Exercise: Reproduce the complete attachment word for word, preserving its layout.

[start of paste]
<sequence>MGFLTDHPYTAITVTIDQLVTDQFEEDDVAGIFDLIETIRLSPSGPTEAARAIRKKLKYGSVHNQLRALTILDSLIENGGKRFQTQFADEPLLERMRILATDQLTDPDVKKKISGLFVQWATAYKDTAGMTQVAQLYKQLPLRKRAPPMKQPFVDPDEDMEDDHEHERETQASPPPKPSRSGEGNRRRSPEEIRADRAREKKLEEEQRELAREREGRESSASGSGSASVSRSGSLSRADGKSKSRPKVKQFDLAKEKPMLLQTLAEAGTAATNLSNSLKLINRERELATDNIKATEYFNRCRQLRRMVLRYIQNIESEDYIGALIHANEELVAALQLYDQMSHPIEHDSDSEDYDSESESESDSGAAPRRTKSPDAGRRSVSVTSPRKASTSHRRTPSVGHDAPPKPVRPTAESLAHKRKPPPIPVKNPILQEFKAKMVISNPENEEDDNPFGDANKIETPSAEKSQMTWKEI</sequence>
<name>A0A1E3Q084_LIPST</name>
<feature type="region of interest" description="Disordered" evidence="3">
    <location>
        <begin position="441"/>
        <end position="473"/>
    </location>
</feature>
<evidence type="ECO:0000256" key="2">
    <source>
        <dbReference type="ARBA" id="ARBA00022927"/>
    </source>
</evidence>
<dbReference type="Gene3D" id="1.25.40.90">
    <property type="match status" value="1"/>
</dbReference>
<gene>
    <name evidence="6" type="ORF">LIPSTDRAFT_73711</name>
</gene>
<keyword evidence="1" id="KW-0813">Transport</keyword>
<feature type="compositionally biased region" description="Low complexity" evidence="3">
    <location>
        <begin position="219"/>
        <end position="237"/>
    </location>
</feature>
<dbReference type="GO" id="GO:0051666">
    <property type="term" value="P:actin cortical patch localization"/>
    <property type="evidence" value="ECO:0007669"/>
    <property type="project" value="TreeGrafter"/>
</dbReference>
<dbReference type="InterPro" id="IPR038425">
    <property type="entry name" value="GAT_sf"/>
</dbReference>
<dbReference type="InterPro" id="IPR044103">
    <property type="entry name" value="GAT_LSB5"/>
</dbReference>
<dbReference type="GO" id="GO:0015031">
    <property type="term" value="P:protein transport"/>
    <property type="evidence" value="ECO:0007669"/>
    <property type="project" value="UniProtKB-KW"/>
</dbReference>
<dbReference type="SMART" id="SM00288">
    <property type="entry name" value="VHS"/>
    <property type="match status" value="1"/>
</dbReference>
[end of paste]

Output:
<sequence>MGFLTDHPYTAITVTIDQLVTDQFEEDDVAGIFDLIETIRLSPSGPTEAARAIRKKLKYGSVHNQLRALTILDSLIENGGKRFQTQFADEPLLERMRILATDQLTDPDVKKKISGLFVQWATAYKDTAGMTQVAQLYKQLPLRKRAPPMKQPFVDPDEDMEDDHEHERETQASPPPKPSRSGEGNRRRSPEEIRADRAREKKLEEEQRELAREREGRESSASGSGSASVSRSGSLSRADGKSKSRPKVKQFDLAKEKPMLLQTLAEAGTAATNLSNSLKLINRERELATDNIKATEYFNRCRQLRRMVLRYIQNIESEDYIGALIHANEELVAALQLYDQMSHPIEHDSDSEDYDSESESESDSGAAPRRTKSPDAGRRSVSVTSPRKASTSHRRTPSVGHDAPPKPVRPTAESLAHKRKPPPIPVKNPILQEFKAKMVISNPENEEDDNPFGDANKIETPSAEKSQMTWKEI</sequence>
<name>A0A1E3Q084_LIPST</name>
<feature type="region of interest" description="Disordered" evidence="3">
    <location>
        <begin position="441"/>
        <end position="473"/>
    </location>
</feature>
<evidence type="ECO:0000256" key="2">
    <source>
        <dbReference type="ARBA" id="ARBA00022927"/>
    </source>
</evidence>
<dbReference type="Gene3D" id="1.25.40.90">
    <property type="match status" value="1"/>
</dbReference>
<gene>
    <name evidence="6" type="ORF">LIPSTDRAFT_73711</name>
</gene>
<keyword evidence="1" id="KW-0813">Transport</keyword>
<feature type="compositionally biased region" description="Low complexity" evidence="3">
    <location>
        <begin position="219"/>
        <end position="237"/>
    </location>
</feature>
<dbReference type="GO" id="GO:0051666">
    <property type="term" value="P:actin cortical patch localization"/>
    <property type="evidence" value="ECO:0007669"/>
    <property type="project" value="TreeGrafter"/>
</dbReference>
<dbReference type="InterPro" id="IPR038425">
    <property type="entry name" value="GAT_sf"/>
</dbReference>
<dbReference type="InterPro" id="IPR044103">
    <property type="entry name" value="GAT_LSB5"/>
</dbReference>
<dbReference type="GO" id="GO:0015031">
    <property type="term" value="P:protein transport"/>
    <property type="evidence" value="ECO:0007669"/>
    <property type="project" value="UniProtKB-KW"/>
</dbReference>
<dbReference type="SMART" id="SM00288">
    <property type="entry name" value="VHS"/>
    <property type="match status" value="1"/>
</dbReference>